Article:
Vail Valley: Recent bankruptcy laws make filing more difficult for some |

Vail Valley: Recent bankruptcy laws make filing more difficult for some

Susan Balcomb
Vail, CO, Colorado

With bankruptcy on the rise, a law intended to curb consumers’ skyrocketing debt has significantly changed how consumers declare bankruptcy.

These changes include a new “means test” that prevents some people from filing a Chapter 7 bankruptcy. The law requires instead that some consumers file for a five-year repayment plan under Chapter 13 of the bankruptcy code, and also mandates increased financial counseling and education to help consumers better manage their finances in the future.

Called the “Bankruptcy Abuse and Prevention Consumer Protection Act of 2005,” the law allows a trustee or creditor to bring a motion to dismiss a Chapter 7 bankruptcy – which discharges debt, subject to some exceptions if a consumer’s income is greater than the state median income. As a result, certain debtors with higher incomes would shift to a five-year repayment plan.

Consumers may only file for Chapter 7 once every eight years, and domestic support obligations – including child and spousal support – are given first priority in distribution of assets.

Under the law, consumers must also take education classes about alternatives to bankruptcy, and before the process is complete, debtors also must complete a personal financial management course.

Other changes include a provision preventing the discharge of student loans, barring undue hardship. Recently acquired luxury good totaling more than $500 are also presumed non-dischargeable, as are cash advances of $750 if procured within 70 days of filing.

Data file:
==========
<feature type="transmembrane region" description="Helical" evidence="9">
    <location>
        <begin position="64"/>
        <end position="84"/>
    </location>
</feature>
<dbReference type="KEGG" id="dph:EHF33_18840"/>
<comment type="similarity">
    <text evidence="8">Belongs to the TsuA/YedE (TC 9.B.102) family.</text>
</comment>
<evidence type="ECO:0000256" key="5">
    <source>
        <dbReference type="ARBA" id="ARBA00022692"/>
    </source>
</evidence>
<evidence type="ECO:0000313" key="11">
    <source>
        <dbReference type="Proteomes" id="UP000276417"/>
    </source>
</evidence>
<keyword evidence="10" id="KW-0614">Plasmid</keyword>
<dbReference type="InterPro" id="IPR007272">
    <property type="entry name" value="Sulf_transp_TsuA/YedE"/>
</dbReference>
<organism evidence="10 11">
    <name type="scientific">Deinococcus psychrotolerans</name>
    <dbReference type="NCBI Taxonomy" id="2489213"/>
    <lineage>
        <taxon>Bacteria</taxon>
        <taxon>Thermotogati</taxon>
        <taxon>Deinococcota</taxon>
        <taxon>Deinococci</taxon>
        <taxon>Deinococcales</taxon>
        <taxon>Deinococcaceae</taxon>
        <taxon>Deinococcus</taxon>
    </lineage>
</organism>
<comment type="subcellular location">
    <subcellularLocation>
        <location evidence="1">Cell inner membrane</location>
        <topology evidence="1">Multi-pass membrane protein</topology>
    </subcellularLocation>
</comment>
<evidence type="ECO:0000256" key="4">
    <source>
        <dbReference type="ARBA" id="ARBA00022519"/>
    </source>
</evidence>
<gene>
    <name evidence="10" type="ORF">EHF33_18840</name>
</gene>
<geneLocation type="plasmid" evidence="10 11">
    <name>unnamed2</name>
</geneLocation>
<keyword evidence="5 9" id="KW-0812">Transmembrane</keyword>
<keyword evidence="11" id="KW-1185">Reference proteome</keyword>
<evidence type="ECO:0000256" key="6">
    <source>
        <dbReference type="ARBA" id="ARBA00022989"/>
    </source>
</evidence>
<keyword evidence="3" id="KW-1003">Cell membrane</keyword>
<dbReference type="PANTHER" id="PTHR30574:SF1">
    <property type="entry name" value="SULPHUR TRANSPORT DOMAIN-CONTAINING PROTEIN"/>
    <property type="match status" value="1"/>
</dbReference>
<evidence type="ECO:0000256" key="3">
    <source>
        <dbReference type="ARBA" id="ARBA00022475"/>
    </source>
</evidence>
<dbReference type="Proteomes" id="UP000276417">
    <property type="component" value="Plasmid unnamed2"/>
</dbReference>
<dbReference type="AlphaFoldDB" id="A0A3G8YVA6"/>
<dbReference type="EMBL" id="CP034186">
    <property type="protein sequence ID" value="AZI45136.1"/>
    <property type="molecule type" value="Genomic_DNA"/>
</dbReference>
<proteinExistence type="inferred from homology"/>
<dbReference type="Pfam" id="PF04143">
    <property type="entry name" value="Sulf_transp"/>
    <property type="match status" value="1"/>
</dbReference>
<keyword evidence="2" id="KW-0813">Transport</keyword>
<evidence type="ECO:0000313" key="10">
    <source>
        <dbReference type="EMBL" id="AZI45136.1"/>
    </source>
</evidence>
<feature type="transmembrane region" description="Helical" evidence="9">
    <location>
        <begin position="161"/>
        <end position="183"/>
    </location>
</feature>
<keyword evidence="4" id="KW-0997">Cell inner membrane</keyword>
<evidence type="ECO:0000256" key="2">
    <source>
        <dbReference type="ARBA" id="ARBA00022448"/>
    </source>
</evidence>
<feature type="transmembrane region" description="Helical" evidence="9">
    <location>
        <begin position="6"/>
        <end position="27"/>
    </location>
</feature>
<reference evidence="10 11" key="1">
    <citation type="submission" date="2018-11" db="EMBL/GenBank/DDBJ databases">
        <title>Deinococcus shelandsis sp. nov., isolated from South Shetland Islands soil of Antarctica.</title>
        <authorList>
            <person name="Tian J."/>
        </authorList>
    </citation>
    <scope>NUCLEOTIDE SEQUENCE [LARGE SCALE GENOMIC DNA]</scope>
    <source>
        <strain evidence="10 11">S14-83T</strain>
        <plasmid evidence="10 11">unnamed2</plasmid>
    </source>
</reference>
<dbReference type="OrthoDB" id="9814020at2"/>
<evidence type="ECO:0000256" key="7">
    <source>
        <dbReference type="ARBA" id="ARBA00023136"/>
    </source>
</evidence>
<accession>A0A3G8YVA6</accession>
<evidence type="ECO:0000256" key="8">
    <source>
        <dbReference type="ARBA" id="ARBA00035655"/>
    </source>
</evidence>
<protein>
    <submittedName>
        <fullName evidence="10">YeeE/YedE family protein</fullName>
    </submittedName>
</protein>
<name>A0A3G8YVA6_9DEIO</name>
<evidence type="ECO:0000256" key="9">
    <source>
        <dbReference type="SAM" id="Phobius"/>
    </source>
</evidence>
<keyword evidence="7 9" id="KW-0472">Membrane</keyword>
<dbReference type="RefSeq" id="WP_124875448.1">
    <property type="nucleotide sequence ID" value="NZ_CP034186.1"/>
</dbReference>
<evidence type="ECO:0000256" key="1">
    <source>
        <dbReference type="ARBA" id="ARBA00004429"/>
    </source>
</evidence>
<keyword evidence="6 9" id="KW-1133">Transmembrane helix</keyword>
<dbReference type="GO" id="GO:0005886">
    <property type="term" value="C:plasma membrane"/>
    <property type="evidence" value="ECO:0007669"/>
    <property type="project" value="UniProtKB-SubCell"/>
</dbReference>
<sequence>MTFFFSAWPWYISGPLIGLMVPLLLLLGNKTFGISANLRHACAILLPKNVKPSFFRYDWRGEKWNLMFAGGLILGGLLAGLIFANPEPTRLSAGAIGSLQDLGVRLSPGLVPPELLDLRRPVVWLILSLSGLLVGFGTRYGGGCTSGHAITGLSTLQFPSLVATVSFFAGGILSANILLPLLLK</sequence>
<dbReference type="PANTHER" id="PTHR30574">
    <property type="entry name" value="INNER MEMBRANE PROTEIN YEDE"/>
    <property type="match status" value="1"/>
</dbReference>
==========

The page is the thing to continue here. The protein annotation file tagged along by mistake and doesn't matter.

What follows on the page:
A debtor may only exempt up to $125,000 of interest in a homestead that was acquired within roughly three years and four months prior to the filing. In addition, under Chapter 13 bankruptcy, a secured creditor can retain its lien on a vehicle until the payment of the entire debt, as long as the vehicle was purchased within 910 days of the filing.

The law’s provisions apply to bankruptcy cases filed on or after Oct. 17, 2005.

Consumers facing bankruptcy, or who need to fulfill the necessary education requirements, can enlist the help of approved organizations. The Debt Doctor can provide you with a list of non-profit agencies that provide pre-filing bankruptcy credit counseling for as little as $50 per household. Post-filing debtor education fees cost about $50. Consumers taking the course via telephone pay may be charged additional fees, which can be waived in certain circumstances. Together, these tools are intended to help consumers avoid financial calamities in the future, and get back on solid financial footing.

The Debt Doctor (970-376-0615) offers financial counseling for homeowners potentially facing foreclosure and other financial difficulties. Free public seminars regarding debt management and home ownership are also available through Select the Seminar button to explore schedules and sign up for the seminars.

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